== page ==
Suez to Jam Ports for Month or More, Chinese Supplier Says
While some progress was made Monday to free an enormous container vessel blocking the Suez Canal, a Chinese logistics executive warned that the impact on global trade could linger as backlogs in Europe will worsen.
Ports are already struggling to handle normal shipping volumes because of the coronavirus pandemic, and now they’ll need to cope with many delayed vessels all arriving at once or in quick succession, said Max Wei, General Manager of international business at Speedaf Logistics Ltd. Even under the best-case scenario, it will take a month of more to work through the congestion, he said.
“It’s problematic -- ports in Europe were already under pressure due to Covid,” said Wei, whose company specializes in the transport of goods between Africa, Europe and Asia. “Now you give them three-to-four times supply volume in one go, plus the epidemic situation in Europe is not improving.”
The Suez Canal, which has been blocked since Tuesday, is a conduit for about 12% of global trade. Some 450 vessels are stuck, waiting or headed to the waterway. Others have decided to detour around Africa while work continues to free the Ever Given, which was partially refloated Monday. It could take a week to get the ships out of the canal corridor, an Egyptian official said.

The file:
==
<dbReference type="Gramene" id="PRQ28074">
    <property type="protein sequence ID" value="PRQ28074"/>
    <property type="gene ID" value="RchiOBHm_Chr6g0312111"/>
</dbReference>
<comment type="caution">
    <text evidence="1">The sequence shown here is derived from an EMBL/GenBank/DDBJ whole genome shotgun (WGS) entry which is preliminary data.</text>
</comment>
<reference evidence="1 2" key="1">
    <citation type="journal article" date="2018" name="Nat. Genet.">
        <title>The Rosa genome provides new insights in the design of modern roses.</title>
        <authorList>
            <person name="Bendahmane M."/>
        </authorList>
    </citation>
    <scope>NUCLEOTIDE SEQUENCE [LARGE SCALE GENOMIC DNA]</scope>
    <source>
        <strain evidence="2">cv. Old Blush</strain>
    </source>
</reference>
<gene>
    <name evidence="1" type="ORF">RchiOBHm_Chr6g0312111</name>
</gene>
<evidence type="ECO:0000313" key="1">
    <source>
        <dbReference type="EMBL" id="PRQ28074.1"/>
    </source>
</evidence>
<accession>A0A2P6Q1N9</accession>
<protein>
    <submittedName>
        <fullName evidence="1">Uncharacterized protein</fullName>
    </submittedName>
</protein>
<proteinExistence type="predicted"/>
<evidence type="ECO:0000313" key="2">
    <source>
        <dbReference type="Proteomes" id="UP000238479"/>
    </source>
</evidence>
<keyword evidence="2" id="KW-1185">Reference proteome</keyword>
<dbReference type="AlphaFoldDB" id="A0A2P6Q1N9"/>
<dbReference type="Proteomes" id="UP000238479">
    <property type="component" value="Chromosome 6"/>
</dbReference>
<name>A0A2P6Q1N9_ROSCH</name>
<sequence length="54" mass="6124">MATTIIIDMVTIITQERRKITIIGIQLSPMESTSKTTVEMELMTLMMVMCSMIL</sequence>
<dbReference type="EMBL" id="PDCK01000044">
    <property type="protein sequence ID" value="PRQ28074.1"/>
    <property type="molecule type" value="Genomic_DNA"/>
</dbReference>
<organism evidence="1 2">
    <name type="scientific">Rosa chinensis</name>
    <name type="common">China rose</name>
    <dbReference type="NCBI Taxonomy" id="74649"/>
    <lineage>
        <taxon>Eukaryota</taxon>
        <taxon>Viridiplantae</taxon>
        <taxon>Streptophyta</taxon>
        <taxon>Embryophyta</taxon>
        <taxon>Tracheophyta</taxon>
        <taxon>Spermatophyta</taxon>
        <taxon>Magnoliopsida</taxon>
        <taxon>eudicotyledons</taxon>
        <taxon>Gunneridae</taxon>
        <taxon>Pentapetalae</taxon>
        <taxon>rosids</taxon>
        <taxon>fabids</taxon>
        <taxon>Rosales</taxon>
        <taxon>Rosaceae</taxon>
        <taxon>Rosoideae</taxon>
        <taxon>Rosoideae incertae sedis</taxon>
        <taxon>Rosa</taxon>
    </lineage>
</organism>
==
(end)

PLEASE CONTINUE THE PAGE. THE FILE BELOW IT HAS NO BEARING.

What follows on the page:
Speedaf has Chinese-made goods including consumer electronics and household items stuck en route to Europe. Wei said the company has suggested clients look at air and rail alternatives if their products need to be delivered urgently.
Grace Zhou, a cross-border logistics manager for an ecommerce company in the Chinese city of Yiwu, has used air to deliver some products to Europe and is planning other channels including trucks and railway to spread risk.
Zhou said her company’s products include swimsuits sold on Amazon.com Inc. and eBay Inc., which are in high demand now as the summer season approaches in Europe. Just a few weeks’ delay could result in missing out on the peak period, she said. Air-freight rates are also eating into margins.
“We are still very worried,” Zhou said. “We have no clue and no control when the situation can get back to normal. We are facing big uncertainties.”
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